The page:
Dresser worked for a variety of manufacturing firms during his long and influential career. Early on, he trained as a botanist, often incorporating his knowledge of flowers and plants into his wallpaper, textile, ceramic, furniture, and metal designs. He also drew inspiration from ancient cultures, taking cues from ancient Peruvian pottery and Persian, Egyptian, and Moroccan objects, as well as Asian styles that influenced his cutting-edge, modernist designs. He was a proponent of the Anglo Japanese style, writing and lecturing widely on the topic, and he played a significant role in introducing the style to middle-class audiences in Britain and the United States.

“Although The Huntington’s collection is strong in British Arts and Crafts and aesthetic movement material, it astonishingly did not include works by Dresser, who was among the most prolific designers of his era,” McCurdy said. “This vase adds to our substantial collection of works by such contemporaneous designers as William Morris and Walter Crane.” It also connects with the Japanese influences that are visible in The Huntington’s American works by Louis Comfort Tiffany, the Herter Brothers, and Greene and Greene.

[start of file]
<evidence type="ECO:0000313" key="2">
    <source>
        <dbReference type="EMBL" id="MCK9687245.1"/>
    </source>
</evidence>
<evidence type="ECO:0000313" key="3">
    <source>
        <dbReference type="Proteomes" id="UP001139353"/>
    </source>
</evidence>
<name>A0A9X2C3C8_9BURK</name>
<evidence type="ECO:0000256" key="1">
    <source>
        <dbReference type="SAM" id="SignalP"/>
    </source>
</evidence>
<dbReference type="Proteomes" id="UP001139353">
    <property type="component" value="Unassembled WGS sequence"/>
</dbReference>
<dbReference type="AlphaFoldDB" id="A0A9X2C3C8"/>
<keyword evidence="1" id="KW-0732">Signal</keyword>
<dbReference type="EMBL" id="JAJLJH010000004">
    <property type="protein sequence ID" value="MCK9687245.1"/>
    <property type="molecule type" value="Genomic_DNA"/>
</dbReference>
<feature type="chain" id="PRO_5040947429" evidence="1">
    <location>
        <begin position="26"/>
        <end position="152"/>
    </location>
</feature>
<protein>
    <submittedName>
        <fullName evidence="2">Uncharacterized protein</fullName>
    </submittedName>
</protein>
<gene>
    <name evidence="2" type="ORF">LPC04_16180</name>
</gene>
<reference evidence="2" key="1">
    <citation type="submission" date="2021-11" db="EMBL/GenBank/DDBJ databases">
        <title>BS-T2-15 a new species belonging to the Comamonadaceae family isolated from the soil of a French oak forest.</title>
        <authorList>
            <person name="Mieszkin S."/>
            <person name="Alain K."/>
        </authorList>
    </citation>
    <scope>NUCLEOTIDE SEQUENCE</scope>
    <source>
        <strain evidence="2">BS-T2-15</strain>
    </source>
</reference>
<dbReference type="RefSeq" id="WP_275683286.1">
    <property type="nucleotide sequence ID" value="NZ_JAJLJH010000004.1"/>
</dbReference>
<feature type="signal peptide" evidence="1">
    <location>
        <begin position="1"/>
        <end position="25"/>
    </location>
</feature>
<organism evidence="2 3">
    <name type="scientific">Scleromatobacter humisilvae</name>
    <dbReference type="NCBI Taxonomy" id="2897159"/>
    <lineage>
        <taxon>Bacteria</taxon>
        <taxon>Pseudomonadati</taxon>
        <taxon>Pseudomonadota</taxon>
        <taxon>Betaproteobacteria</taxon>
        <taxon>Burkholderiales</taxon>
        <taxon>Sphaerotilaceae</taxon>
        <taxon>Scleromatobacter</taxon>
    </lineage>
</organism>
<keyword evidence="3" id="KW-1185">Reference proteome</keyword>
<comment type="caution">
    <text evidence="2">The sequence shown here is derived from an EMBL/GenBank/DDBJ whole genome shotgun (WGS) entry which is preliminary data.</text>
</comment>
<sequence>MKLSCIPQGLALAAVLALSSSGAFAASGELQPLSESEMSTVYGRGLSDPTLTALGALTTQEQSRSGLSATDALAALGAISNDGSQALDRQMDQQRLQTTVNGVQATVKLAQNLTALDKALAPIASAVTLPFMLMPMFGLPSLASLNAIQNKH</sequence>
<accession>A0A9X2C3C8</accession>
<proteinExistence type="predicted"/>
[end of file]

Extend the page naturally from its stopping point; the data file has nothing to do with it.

Fine Arts Museums of San Francisco Acquire Work by Canaletto

Posted in museums by Editor on October 26, 2022

Canaletto, Venice, the Grand Canal Looking East with Santa Maria della Salute, ca. 1750, oil on canvas, 133 × 165 cm
(Fine Arts Museums of San Francisco)

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From the press release (20 October 2022) . . .

The Fine Arts Museums of San Francisco are delighted to announce the acquisition of Venice, the Grand Canal Looking East with Santa Maria della Salute, a preeminent work by Giovanni Antonio Canal, called Canaletto (1697–1768), considered the greatest Venetian view painter of the eighteenth century. The acquisition was made possible by a generous donation from the San Francisco philanthropist Diane B. Wilsey. Originally commissioned in 1750 by William Holbech for Farnborough Hall in England, the painting has been continuously held in private collections, including most recently that of Ann and Gordon Getty. The painting will now take its place as one of the public treasures of San Francisco as part of the European Paintings collection at the Legion of Honor, widely known for its exceptional quality.